I’m going through menopause. Well, that’s not exactly true. I’m in the middle of menopause, which leads to menopause, which, unlike perimenopause, is less of a process than a sign.
Let me explain. Perimenopause is a period that typically begins in a woman at the age of 40 and lasts from one to ten years. Then the woman’s reproductive system begins to receive signals (or give signals) that it’s time to turn everything off; in other words, that he is reaching the end of his fertile years. Perimenopause is often accompanied by mood swings and irregular periods. This can make life for some women, like me, a confusing, disturbing, irritating random hellscape.
Menopause, on the other hand, is the end. There is no specific “moment” when menopause occurs. A woman is said to be there when a year has passed without menstruation. In this sense, a 50-year-old woman who has not had a period is menopausal. So is a 70-year-old woman who has had periods for 15 years.
Soon I will be that woman too.
A few years ago I started suffering from symptoms that I didn’t think much of at first. There was irritability and my tendency to cry at the slightest provocation. My periods were more frequent; usually every 3 weeks every 4. The night sweats were so terrible that I woke up soaking the other side of the bed so thoroughly that I had to walk to find a warm, dry patch. The sheets were easy to wash; mattress less. I wondered what the woman who comes to clean my apartment thought of me.
Earlier this month, journalist and author Susan Dominus published a New York Times Magazine cover story about menopause and the ways the medical establishment misleads women. It was a longed-for, deeply reported, essential feature shared back and forth by a significant number of my female peers, all of us Gen Xers in our 40s and 50s. In addition to outlining the ways in which this phase of a woman’s life has been misunderstood and “misdiagnosed,” it addressed menopause marketing, that is, companies that capitalize on current menopause conversations to sell products and services to the underserved. audience.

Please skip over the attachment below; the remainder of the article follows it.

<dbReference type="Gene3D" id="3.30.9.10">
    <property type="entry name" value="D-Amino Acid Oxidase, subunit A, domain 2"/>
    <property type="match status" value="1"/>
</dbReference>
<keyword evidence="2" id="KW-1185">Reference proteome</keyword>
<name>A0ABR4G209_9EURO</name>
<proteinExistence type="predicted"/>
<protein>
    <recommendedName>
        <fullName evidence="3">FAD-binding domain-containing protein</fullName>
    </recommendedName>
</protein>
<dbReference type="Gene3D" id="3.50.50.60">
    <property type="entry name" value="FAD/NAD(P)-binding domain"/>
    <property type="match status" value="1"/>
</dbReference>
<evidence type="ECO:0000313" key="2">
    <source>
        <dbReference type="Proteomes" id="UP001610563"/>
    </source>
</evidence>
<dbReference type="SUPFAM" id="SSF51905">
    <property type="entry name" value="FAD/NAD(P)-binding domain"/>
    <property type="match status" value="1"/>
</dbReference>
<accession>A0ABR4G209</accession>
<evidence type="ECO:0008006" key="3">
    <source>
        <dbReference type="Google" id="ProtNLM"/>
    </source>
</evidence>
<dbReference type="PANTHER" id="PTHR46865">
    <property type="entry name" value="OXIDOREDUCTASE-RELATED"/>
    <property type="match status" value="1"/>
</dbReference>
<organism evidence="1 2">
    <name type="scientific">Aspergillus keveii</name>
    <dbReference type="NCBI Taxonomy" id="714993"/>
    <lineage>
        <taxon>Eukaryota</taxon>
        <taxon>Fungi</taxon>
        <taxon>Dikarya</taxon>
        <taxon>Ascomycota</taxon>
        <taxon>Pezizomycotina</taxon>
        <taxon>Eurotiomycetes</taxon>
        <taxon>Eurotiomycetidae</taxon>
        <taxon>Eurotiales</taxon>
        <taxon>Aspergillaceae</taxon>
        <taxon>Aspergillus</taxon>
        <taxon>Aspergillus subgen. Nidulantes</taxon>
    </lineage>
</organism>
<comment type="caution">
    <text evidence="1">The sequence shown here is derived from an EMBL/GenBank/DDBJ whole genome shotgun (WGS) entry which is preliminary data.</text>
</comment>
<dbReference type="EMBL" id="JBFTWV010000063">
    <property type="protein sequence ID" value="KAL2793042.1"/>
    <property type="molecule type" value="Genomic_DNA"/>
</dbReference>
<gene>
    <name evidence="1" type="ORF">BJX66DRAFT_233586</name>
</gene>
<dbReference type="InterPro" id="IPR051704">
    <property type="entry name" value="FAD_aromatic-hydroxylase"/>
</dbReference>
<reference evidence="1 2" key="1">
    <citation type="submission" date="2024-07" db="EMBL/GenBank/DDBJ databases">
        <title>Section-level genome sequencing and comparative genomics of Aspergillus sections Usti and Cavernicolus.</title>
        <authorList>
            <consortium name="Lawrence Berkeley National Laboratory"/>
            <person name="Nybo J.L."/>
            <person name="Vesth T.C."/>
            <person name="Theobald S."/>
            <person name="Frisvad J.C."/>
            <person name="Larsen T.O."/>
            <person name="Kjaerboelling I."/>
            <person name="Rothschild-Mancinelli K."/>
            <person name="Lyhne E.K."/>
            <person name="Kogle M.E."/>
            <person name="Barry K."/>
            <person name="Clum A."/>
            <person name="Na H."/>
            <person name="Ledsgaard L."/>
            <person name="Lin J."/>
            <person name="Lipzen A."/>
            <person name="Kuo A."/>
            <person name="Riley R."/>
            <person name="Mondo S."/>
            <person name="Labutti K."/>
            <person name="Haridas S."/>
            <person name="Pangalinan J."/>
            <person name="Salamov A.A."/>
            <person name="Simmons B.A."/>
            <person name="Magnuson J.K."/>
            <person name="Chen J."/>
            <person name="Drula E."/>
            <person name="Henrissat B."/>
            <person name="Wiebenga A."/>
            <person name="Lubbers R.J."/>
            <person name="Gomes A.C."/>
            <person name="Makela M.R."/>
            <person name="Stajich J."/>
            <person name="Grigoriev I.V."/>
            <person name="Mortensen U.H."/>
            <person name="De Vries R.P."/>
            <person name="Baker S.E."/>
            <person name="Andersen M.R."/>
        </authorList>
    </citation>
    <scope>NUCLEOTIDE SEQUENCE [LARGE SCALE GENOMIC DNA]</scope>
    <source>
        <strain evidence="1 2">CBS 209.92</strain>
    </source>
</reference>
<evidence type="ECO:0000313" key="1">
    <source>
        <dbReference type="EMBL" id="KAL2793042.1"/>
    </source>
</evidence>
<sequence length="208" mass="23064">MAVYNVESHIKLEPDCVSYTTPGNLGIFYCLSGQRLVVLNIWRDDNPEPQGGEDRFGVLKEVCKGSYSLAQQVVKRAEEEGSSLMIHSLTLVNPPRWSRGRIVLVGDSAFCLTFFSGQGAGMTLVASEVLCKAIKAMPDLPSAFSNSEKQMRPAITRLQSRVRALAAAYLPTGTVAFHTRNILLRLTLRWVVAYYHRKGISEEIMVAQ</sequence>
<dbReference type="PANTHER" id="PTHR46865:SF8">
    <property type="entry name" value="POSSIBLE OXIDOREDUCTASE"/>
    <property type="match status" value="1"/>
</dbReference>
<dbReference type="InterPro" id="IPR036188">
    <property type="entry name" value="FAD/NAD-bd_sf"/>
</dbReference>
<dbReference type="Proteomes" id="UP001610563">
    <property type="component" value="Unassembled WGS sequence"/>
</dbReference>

In fact, many businesses are entering menopause. Friends my age (I’m 50) report ads for supplements and exercise programs aimed at menopausal women dominating Instagram feeds. In addition, there are at least half a dozen new venture capital-funded companies being founded—usually by menopausal, entrepreneurial women—that want to help perimenopausal and menopausal women navigate the confusing maze of medical advice on things like hormone replacement therapy and connect users with medical professionals who can help.
And then there are conferences. Last weekend I attended a $200 event on the west side of Los Angeles called “The New Pause,” a one-day symposium-slash-conference of sorts marketed to women facing or going through menopause. and menopause. (I didn’t quite get the “new” part – still don’t – but oh well.)
Sponsored by Swell, a member-driven “first-of-its-kind midlife community,” and Stripes, actress Naomi Watts’ midlife answer to Goop, the all-day event, the second of its kind (the first was in New York last October), was held at the fancy Hotel Santa Monica, attended by a few hundred of the kind of women you might find in the conference room of a fancy hotel in Santa Monica. In other words, a bunch of rich-looking white women, many of whom are fair, wearing neutral colors in soft fabrics like cashmere and brushed cotton. There were also leather pants.
Before I go any further, I want to acknowledge the elephant in the room. I’m not rich, rich-looking, or white, or a woman who carries a Kate Spade bag. Meaning: This is the place in the story where it would be most natural and easy for me to launch into an overly judgmental, snarky account of a gathering of middle-aged women with whom I have nothing in common.
Except: I think I could.
In fact, if I’m being honest, I’m not necessarily that different from the women I sat with for over six hours (with breaks!) on an overcast Saturday afternoon listening to a series of talks and panels on all things “female sexual medicine” (a term I’d never heard before).” for energetic joy” and to raise the “vibration” to the right nutrition. I, too, am a woman of a certain age who worries about skin hydration, thinning hair, emotional ups and downs, and many other things I’m frankly embarrassed to admit I worry about. (Vaginal dryness is not one of them. Yet.)